AGE objects to the adoption of a protocol on forced treatment of people with mental disorders
AGE has joined other NGOs and human rights experts who oppose the adoption of a draft protocol that risks undermining human rights.
The Convention on Human Rights and Biomedicine, better known as the Oviedo Convention, which is adopted by the Council of Europe, is the only international legally binding instrument on the protection of human rights in the biomedical field. It establishes that human rights must come before other considerations in the field of biomedicine and lays down a series of principles and prohibitions concerning bioethics, medical research, consent, rights to private life and information, organ transplantation, public debate etc.
A draft Additional Protocol concerning the protection of human rights and dignity of persons with mental disorder with regard to involuntary placement and involuntary treatment has been recently elaborated. Several civil society organisations, human rights experts, including the UN Committee on the Rights of Persons with Disabilities, and the Parliamentary Assembly of the Council of Europe (PACE) asked the Council of Europe to withdraw the draft.
Why is there opposition?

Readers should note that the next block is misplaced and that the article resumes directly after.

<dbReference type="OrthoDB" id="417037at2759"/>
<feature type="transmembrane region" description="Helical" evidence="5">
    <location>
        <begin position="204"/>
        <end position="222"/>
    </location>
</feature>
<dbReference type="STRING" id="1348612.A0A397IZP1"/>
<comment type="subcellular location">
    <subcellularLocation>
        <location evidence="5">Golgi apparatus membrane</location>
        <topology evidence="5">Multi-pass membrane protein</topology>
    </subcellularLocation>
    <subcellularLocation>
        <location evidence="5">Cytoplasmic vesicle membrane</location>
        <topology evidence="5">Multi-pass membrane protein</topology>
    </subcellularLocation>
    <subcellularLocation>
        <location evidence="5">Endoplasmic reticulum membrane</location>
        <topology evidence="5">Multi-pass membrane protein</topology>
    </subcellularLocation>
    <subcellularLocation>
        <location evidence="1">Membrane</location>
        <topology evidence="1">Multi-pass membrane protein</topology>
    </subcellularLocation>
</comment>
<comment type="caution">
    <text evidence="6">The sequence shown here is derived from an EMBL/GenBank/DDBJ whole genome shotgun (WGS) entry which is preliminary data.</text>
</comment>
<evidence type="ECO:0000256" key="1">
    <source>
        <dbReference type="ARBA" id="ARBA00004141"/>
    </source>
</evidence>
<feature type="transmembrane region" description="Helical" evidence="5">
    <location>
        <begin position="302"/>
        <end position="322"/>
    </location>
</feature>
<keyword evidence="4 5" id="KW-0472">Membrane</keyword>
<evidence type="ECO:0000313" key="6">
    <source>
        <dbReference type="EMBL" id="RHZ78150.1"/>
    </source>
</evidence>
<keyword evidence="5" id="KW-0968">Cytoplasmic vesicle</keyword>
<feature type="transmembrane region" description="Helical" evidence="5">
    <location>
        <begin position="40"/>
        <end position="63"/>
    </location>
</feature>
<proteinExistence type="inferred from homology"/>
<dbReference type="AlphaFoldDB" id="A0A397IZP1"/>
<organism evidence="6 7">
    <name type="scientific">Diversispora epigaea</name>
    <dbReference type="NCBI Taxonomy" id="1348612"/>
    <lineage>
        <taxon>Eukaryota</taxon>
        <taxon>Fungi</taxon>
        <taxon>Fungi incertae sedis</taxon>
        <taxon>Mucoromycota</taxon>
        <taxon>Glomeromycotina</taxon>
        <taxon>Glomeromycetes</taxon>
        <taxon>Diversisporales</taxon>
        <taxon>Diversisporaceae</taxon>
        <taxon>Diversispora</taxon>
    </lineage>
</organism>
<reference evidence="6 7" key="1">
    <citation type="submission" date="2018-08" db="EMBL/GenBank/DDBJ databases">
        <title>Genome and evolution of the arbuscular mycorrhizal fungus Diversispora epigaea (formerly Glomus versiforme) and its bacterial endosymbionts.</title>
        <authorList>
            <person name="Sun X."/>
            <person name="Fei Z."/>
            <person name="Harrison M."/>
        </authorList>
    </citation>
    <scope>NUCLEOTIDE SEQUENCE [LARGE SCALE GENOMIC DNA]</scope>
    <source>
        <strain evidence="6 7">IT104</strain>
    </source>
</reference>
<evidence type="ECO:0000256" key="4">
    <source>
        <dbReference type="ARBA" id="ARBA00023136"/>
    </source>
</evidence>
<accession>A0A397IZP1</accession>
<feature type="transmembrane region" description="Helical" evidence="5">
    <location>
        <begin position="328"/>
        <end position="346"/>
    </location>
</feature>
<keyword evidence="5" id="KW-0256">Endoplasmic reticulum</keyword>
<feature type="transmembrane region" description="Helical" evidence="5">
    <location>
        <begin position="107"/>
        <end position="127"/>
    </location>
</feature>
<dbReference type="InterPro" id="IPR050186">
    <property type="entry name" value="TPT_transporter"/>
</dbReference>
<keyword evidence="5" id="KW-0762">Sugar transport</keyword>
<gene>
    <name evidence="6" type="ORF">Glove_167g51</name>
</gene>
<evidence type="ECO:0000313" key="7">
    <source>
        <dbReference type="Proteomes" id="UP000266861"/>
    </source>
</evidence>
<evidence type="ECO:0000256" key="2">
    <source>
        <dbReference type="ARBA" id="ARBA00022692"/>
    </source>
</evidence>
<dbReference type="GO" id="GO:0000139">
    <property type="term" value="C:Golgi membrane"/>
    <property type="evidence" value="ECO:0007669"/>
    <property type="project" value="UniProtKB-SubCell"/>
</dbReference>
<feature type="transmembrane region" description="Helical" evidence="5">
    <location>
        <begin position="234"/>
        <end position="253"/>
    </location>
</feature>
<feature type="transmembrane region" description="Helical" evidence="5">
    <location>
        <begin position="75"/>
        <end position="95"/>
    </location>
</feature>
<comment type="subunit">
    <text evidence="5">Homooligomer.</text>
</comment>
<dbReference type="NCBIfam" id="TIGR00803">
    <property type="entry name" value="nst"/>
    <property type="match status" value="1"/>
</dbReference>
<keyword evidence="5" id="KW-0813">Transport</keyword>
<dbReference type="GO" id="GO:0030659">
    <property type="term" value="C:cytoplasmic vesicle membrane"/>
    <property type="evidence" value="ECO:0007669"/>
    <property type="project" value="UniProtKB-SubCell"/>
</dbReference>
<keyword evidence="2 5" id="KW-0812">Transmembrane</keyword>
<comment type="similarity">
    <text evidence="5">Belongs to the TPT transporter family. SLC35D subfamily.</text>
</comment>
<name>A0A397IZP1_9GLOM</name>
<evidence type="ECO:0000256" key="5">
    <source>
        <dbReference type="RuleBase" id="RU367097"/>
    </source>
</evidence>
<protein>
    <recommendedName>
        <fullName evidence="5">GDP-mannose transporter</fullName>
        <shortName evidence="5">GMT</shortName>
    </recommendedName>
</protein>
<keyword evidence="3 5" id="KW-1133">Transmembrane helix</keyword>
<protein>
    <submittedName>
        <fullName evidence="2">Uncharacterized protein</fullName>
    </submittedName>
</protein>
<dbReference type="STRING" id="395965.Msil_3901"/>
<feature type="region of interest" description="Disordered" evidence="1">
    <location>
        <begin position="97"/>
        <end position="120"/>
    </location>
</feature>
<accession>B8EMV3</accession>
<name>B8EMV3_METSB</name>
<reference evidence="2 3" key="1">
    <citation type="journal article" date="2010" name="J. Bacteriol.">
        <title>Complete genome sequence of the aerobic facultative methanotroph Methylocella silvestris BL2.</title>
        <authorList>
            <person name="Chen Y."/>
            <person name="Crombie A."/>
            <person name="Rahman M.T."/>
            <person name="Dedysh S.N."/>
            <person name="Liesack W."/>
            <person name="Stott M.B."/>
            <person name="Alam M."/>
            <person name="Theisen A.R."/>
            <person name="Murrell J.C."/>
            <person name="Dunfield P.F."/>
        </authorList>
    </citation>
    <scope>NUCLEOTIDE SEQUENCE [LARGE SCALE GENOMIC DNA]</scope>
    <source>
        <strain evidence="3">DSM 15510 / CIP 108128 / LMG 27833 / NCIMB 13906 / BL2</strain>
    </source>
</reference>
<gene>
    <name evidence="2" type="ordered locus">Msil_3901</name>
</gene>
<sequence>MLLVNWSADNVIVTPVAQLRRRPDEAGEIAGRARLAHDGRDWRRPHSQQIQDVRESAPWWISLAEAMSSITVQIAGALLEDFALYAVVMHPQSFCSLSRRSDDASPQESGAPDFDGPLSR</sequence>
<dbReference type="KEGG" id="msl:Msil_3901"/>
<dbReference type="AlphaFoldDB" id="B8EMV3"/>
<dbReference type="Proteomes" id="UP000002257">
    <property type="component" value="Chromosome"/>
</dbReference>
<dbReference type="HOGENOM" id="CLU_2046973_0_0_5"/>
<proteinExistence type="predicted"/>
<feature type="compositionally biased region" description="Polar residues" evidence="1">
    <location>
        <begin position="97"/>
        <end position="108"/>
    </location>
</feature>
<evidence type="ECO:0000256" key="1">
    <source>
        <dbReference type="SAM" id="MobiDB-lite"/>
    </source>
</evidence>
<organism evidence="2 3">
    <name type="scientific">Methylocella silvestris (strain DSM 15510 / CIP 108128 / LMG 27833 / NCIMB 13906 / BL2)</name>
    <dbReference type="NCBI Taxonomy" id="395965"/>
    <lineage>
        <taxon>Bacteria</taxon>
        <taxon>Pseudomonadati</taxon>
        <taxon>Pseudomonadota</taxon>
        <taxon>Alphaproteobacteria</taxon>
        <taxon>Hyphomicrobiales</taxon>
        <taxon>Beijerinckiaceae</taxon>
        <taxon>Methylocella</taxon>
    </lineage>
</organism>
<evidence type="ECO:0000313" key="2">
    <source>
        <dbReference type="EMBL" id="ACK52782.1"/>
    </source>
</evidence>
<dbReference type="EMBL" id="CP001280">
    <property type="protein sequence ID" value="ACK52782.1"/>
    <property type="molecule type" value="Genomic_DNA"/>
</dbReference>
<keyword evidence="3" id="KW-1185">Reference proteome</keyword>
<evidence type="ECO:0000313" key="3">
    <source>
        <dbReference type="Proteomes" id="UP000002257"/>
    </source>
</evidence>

AGE and other organisations believe that the draft protocol runs against human rights standards, in particular the provisions of the UN Convention on the Rights of Persons with Disabilities, with regard to non-discrimination, legal capacity, liberty and health. The draft protocol gives excessive power to medical professionals who can decide against the will of the individual with mental disability and their person of trust to impose a certain medical treatment or put them in a medical institution. AGE believes that the aim of the protocol should be to protect the human rights of persons with mental disorders on an equal basis with others and not to create a special scheme allowing room for restrictions to human rights.
Why is this important for older persons?
The draft protocol is also targeting ‘aged persons when they are no more able to give their consent to a placement or a treatment’. By allowing a large margin of appreciation for involuntary treatment and placement the draft protocol breaches the personal dignity and autonomy of the individual which must be guaranteed regardless of age or disability. If adopted, the draft protocol would be setting a precedent that would risk systematically violating the human rights of older people.
What can you do?
Although AGE and other NGOs have opposed this text, as long as Member States do not object its adoption, the Council of Europe may still go ahead with its adoption. Luckily, Bulgaria and Portugal have already objected the draft protocol. But other EU member states have not yet done so. You are therefore encouraged to contact relevant ministries in your country (foreign ministry, health, social affairs and inclusion), raise your concerns and tell your government why they should oppose the adoption and ratification of the draft protocol.
In order to contact your government you can use the following template letter.
For any further information, please contact Nena Georgantzi, email@example.com